Somehow, Super Mario Wonder Makes Water Levels Actually Good

We are all familiar with the typical scenario. You’re leaping and exclaiming with joy as you progress through a series of exquisitely crafted platforming levels in the latest installment of the Mario game franchise, when suddenly you spot waves of azure hues approaching, disrupting your rhythm. Yes, my dear friends, it is time for an aquatic stage. However, take solace in the fact that Super Mario Bros. Wonder accomplishes what no other Mario game has been able to achieve: it actually makes water levels enjoyable. Dare I say, even fun! At the very least, they are no longer dreadful. This is the true marvel.

Water levels have always been the laborious trudge in Mario games (and numerous other platformers, for that matter). Your mobility is significantly hindered, causing you to sink to the depths and requiring you to incessantly tap the Jump button to paddle. Meanwhile, the enemies move in erratic swim patterns, rendering them less predictable as your own movements are severely restricted. While Mario and his companions cannot suffocate like certain other retro platforming series, everything else about these levels is notorious for being the most detested aspect of any Mario game. Frankly, it is astonishing that Super Mario Bros. 3 is as remarkable as it is, considering it includes an entire aquatic world (not to be confused with WaterWorld).

However, Mario Wonder ingeniously reimagines the Mario formula in numerous ways. The Wonder effects offer constant surprises, playing while connected allows you to witness player shadows and standees, and badges introduce an equipment system that can be customized to suit your requirements in each stage. It was the badges that prompted the developers of Mario Wonder to reassess the long-maligned water stage archetype and declare: I can rectify this.

This is because the new Dolphin Kick badge enables Mario and his comrades to swim like mermaids or, well, dolphins. They utilize their hind legs to swiftly and smoothly navigate in multiple directions. Imagine Ecco the Dolphin, but within a Mario platforming stage. Suddenly, underwater stages are no longer a sluggish trudge through a series of adversaries who are far more adept at swimming than you are. You get to experience a sense of complete control, effortlessly gliding through the water like the rest of them, and you can even speedrun through a water stage just like a standard one.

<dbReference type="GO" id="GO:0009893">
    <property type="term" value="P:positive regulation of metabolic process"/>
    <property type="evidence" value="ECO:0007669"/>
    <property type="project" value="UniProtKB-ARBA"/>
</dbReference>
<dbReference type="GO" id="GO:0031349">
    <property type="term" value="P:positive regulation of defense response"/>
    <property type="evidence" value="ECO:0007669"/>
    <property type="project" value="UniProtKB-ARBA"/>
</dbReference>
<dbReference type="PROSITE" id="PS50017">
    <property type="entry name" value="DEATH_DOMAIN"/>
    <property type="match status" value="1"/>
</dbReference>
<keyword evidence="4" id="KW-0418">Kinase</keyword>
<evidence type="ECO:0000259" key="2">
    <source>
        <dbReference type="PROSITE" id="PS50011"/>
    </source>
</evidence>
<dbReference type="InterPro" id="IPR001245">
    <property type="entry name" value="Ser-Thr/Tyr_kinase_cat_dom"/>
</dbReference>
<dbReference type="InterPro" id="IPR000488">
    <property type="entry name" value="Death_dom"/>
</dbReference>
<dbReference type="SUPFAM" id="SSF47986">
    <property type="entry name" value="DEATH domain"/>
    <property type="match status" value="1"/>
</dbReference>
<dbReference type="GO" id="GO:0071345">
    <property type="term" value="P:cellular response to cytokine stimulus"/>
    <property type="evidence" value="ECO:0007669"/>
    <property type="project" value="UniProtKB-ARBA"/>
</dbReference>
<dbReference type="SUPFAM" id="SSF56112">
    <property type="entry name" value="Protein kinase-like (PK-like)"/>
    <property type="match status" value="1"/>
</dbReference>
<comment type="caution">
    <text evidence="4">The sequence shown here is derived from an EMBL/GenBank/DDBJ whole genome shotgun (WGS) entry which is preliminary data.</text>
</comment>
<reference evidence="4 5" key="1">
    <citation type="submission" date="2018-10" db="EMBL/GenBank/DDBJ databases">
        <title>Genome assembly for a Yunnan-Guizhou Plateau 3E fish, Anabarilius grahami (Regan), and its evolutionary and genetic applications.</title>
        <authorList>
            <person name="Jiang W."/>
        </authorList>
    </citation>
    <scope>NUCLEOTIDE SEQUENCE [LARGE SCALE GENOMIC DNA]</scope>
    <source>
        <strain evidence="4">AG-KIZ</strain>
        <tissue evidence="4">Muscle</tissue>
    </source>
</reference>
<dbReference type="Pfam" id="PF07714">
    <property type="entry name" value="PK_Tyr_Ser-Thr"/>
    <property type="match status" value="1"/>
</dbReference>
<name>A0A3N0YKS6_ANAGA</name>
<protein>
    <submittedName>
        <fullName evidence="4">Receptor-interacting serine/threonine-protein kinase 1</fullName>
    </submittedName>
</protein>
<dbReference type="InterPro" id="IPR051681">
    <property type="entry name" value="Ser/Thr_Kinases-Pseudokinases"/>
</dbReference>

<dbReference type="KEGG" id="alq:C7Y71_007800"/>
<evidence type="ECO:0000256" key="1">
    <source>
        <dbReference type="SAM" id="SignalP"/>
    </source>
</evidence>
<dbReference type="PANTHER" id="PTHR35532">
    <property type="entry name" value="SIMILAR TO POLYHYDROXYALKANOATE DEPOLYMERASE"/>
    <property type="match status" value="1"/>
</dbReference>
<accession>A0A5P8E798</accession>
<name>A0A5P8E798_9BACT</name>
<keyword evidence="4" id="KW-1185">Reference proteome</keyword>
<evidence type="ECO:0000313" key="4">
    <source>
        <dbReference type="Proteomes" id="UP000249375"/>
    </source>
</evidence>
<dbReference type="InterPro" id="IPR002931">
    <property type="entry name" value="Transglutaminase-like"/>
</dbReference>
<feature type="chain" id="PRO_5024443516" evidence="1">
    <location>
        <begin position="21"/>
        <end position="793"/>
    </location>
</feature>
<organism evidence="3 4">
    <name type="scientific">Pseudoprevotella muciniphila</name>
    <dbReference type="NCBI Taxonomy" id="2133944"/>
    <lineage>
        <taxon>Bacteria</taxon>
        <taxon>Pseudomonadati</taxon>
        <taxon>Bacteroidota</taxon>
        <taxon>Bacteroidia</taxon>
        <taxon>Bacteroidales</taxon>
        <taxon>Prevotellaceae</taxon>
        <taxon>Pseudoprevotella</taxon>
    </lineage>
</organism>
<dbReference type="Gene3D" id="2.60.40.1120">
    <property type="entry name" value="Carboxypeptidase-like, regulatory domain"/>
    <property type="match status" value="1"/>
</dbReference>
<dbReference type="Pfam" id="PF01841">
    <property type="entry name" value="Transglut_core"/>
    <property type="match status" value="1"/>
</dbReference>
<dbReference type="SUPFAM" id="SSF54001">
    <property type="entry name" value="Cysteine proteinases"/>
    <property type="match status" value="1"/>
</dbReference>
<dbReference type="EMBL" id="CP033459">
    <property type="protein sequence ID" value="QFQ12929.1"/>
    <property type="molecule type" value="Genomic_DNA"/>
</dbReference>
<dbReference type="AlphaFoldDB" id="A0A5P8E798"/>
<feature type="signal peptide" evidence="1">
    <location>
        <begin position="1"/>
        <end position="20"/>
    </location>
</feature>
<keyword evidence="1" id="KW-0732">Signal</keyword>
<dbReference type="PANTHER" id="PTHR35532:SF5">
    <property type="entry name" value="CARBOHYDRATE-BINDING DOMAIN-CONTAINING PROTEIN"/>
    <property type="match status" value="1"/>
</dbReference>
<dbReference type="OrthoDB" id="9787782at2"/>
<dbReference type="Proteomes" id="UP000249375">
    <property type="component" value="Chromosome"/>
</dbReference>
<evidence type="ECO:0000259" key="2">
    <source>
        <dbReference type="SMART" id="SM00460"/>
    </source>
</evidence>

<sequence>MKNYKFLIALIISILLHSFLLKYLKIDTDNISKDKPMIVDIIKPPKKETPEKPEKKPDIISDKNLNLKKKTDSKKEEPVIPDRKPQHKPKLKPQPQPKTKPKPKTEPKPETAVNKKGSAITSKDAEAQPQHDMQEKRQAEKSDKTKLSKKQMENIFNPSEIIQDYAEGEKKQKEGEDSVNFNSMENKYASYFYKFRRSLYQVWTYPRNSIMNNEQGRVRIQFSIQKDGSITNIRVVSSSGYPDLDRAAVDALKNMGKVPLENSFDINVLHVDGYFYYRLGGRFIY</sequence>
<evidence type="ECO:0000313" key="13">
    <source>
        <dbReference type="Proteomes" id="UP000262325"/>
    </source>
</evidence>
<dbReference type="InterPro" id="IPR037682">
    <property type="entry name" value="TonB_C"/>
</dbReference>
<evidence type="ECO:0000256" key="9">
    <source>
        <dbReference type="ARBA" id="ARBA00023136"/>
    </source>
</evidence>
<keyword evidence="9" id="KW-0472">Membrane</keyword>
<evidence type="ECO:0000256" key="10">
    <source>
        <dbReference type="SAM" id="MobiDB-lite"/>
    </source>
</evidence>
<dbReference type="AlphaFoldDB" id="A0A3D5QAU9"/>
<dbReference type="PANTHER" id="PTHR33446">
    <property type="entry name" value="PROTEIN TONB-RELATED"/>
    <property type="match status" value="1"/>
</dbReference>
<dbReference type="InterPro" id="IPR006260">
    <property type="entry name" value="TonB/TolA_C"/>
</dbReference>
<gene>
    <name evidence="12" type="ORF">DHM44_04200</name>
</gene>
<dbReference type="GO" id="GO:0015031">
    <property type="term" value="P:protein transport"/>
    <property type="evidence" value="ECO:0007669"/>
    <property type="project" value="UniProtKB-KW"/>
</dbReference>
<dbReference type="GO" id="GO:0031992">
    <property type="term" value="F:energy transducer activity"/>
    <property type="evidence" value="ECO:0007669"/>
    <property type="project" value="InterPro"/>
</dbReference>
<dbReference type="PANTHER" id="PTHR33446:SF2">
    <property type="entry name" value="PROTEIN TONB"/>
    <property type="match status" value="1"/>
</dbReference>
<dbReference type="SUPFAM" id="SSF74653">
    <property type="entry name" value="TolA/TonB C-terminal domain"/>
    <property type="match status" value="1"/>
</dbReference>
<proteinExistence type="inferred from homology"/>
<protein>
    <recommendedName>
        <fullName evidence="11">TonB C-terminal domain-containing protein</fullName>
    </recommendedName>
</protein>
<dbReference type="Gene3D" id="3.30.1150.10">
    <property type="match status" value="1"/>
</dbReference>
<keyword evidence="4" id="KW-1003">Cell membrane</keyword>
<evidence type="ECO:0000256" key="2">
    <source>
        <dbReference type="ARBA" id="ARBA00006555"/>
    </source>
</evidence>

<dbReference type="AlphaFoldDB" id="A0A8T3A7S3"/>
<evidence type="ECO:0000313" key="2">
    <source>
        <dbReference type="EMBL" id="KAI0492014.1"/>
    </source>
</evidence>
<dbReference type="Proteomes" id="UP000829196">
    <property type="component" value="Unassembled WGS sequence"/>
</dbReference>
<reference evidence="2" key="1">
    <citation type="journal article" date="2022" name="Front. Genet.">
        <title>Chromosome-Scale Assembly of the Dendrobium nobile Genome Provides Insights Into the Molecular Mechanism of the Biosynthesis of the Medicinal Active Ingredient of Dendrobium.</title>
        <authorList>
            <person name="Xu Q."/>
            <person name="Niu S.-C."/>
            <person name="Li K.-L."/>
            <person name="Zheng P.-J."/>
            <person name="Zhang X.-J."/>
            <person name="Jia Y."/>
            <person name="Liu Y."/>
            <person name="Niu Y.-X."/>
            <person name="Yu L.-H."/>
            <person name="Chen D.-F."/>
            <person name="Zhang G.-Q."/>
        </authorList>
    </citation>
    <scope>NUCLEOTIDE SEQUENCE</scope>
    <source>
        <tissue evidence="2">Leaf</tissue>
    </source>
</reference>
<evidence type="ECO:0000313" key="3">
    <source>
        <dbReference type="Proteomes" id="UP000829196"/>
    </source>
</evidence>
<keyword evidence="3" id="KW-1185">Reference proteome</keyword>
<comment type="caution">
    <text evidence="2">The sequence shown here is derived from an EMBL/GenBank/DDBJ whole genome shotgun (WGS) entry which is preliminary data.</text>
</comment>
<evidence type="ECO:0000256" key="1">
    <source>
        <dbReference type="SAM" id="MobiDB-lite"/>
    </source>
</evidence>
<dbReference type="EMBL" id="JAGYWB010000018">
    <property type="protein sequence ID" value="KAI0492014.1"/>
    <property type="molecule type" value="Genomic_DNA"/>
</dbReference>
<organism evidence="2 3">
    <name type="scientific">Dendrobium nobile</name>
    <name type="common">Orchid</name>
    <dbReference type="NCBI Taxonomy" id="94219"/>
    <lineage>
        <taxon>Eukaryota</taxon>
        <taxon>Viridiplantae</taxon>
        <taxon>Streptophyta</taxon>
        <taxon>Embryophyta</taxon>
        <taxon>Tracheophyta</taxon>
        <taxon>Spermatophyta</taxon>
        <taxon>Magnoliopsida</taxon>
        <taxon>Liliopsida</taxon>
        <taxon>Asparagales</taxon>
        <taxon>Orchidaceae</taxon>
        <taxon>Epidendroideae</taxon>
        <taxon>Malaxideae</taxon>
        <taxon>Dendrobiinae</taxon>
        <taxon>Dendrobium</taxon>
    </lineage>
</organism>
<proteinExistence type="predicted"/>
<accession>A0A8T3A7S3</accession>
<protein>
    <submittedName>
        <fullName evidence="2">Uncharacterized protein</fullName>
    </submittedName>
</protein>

Admittedly, Dolphin Kick is primarily useless outside of water stages, which limits its utility considering the scarcity of underwater levels. However, this only serves to highlight the impressive foresight of Nintendo in including it. It further emphasizes the versatility of the badge system in overcoming stage challenges. Water stages merely provide an extremely specific example of its potential.

Of course, you still have the option to navigate water stages in the traditional manner if you so desire. However, you now have constant access to a tool that allows Mario to control himself as if the game were specifically designed to take place underwater. Once you are finished, simply switch back to a land-based badge and continue with your fantastic Mario platforming adventure. Moreover, the enhanced movement capabilities provided by Dolphin Kick enable water stages to feature more ambitious enemy patterns, obstacles, and Wonder effects than if you were still swimming as if the mafia had burdened you with concrete shoes.

Water stages are far from the highlight of Mario Wonder. Overall, they remain relatively unremarkable compared to the assortment of expertly crafted platforming levels and Wonder effects. However, they are no longer actively vexing, allowing the true enjoyment of the game to shine through. This is an accomplishment that no other Mario game has achieved.